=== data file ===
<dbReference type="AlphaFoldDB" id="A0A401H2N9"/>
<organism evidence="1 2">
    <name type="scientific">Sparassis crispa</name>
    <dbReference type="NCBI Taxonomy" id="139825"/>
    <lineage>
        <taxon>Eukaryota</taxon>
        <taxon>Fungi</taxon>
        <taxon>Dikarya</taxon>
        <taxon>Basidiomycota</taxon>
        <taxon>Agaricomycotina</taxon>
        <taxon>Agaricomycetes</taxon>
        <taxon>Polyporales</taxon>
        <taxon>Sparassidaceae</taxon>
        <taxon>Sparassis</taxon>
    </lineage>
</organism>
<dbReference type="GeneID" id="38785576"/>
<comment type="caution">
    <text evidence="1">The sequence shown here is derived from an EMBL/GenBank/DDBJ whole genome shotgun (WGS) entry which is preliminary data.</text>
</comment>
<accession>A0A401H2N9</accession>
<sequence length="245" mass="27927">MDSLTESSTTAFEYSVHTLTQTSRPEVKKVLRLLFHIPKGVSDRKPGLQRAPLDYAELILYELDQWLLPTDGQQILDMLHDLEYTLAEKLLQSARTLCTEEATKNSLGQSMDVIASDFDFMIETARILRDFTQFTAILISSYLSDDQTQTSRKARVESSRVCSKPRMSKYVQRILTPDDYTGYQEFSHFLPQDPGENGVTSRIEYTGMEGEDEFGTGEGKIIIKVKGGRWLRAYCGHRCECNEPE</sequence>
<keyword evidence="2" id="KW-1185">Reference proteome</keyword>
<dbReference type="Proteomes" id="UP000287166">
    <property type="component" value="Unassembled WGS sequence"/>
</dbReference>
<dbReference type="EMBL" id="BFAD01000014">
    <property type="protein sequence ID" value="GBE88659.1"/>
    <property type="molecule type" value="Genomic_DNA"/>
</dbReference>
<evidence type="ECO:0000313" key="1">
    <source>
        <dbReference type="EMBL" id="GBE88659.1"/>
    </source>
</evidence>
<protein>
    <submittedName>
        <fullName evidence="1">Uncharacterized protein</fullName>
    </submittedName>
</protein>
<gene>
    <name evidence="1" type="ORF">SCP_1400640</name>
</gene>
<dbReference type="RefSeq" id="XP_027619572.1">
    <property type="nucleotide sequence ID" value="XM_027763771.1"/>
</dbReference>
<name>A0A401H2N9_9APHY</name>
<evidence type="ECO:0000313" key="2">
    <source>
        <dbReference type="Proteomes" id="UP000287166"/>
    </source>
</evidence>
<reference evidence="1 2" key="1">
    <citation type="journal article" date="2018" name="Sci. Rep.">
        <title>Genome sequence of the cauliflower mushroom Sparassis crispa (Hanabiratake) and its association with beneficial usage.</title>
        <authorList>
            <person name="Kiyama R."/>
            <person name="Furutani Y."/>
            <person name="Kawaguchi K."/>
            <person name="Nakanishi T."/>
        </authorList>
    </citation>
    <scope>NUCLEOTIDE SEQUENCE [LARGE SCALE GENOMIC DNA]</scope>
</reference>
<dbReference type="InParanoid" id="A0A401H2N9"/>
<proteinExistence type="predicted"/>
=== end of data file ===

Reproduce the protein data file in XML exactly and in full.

<dbReference type="AlphaFoldDB" id="A0A401H2N9"/>
<organism evidence="1 2">
    <name type="scientific">Sparassis crispa</name>
    <dbReference type="NCBI Taxonomy" id="139825"/>
    <lineage>
        <taxon>Eukaryota</taxon>
        <taxon>Fungi</taxon>
        <taxon>Dikarya</taxon>
        <taxon>Basidiomycota</taxon>
        <taxon>Agaricomycotina</taxon>
        <taxon>Agaricomycetes</taxon>
        <taxon>Polyporales</taxon>
        <taxon>Sparassidaceae</taxon>
        <taxon>Sparassis</taxon>
    </lineage>
</organism>
<dbReference type="GeneID" id="38785576"/>
<comment type="caution">
    <text evidence="1">The sequence shown here is derived from an EMBL/GenBank/DDBJ whole genome shotgun (WGS) entry which is preliminary data.</text>
</comment>
<accession>A0A401H2N9</accession>
<sequence length="245" mass="27927">MDSLTESSTTAFEYSVHTLTQTSRPEVKKVLRLLFHIPKGVSDRKPGLQRAPLDYAELILYELDQWLLPTDGQQILDMLHDLEYTLAEKLLQSARTLCTEEATKNSLGQSMDVIASDFDFMIETARILRDFTQFTAILISSYLSDDQTQTSRKARVESSRVCSKPRMSKYVQRILTPDDYTGYQEFSHFLPQDPGENGVTSRIEYTGMEGEDEFGTGEGKIIIKVKGGRWLRAYCGHRCECNEPE</sequence>
<keyword evidence="2" id="KW-1185">Reference proteome</keyword>
<dbReference type="Proteomes" id="UP000287166">
    <property type="component" value="Unassembled WGS sequence"/>
</dbReference>
<dbReference type="EMBL" id="BFAD01000014">
    <property type="protein sequence ID" value="GBE88659.1"/>
    <property type="molecule type" value="Genomic_DNA"/>
</dbReference>
<evidence type="ECO:0000313" key="1">
    <source>
        <dbReference type="EMBL" id="GBE88659.1"/>
    </source>
</evidence>
<protein>
    <submittedName>
        <fullName evidence="1">Uncharacterized protein</fullName>
    </submittedName>
</protein>
<gene>
    <name evidence="1" type="ORF">SCP_1400640</name>
</gene>
<dbReference type="RefSeq" id="XP_027619572.1">
    <property type="nucleotide sequence ID" value="XM_027763771.1"/>
</dbReference>
<name>A0A401H2N9_9APHY</name>
<evidence type="ECO:0000313" key="2">
    <source>
        <dbReference type="Proteomes" id="UP000287166"/>
    </source>
</evidence>
<reference evidence="1 2" key="1">
    <citation type="journal article" date="2018" name="Sci. Rep.">
        <title>Genome sequence of the cauliflower mushroom Sparassis crispa (Hanabiratake) and its association with beneficial usage.</title>
        <authorList>
            <person name="Kiyama R."/>
            <person name="Furutani Y."/>
            <person name="Kawaguchi K."/>
            <person name="Nakanishi T."/>
        </authorList>
    </citation>
    <scope>NUCLEOTIDE SEQUENCE [LARGE SCALE GENOMIC DNA]</scope>
</reference>
<dbReference type="InParanoid" id="A0A401H2N9"/>
<proteinExistence type="predicted"/>